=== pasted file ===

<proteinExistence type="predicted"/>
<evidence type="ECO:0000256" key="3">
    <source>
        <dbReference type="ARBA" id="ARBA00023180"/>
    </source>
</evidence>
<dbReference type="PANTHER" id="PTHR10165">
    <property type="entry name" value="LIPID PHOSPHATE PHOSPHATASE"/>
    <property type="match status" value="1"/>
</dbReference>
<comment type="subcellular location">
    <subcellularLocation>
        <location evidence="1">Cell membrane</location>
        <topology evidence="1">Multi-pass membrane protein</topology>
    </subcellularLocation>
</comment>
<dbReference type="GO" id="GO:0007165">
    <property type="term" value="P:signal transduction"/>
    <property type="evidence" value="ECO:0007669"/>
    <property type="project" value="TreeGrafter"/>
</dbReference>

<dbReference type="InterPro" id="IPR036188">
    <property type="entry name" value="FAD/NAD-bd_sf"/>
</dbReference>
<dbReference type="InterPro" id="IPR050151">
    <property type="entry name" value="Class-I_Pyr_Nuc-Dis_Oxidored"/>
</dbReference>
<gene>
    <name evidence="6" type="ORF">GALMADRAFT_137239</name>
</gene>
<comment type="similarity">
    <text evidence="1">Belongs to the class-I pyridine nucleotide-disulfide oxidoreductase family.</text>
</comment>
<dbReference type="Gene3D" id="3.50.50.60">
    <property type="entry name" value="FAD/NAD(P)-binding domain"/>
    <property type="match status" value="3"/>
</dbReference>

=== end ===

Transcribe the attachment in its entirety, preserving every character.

<proteinExistence type="predicted"/>
<evidence type="ECO:0000256" key="3">
    <source>
        <dbReference type="ARBA" id="ARBA00023180"/>
    </source>
</evidence>
<dbReference type="PANTHER" id="PTHR10165">
    <property type="entry name" value="LIPID PHOSPHATE PHOSPHATASE"/>
    <property type="match status" value="1"/>
</dbReference>
<comment type="subcellular location">
    <subcellularLocation>
        <location evidence="1">Cell membrane</location>
        <topology evidence="1">Multi-pass membrane protein</topology>
    </subcellularLocation>
</comment>
<dbReference type="GO" id="GO:0007165">
    <property type="term" value="P:signal transduction"/>
    <property type="evidence" value="ECO:0007669"/>
    <property type="project" value="TreeGrafter"/>
</dbReference>

<dbReference type="InterPro" id="IPR036188">
    <property type="entry name" value="FAD/NAD-bd_sf"/>
</dbReference>
<dbReference type="InterPro" id="IPR050151">
    <property type="entry name" value="Class-I_Pyr_Nuc-Dis_Oxidored"/>
</dbReference>
<gene>
    <name evidence="6" type="ORF">GALMADRAFT_137239</name>
</gene>
<comment type="similarity">
    <text evidence="1">Belongs to the class-I pyridine nucleotide-disulfide oxidoreductase family.</text>
</comment>
<dbReference type="Gene3D" id="3.50.50.60">
    <property type="entry name" value="FAD/NAD(P)-binding domain"/>
    <property type="match status" value="3"/>
</dbReference>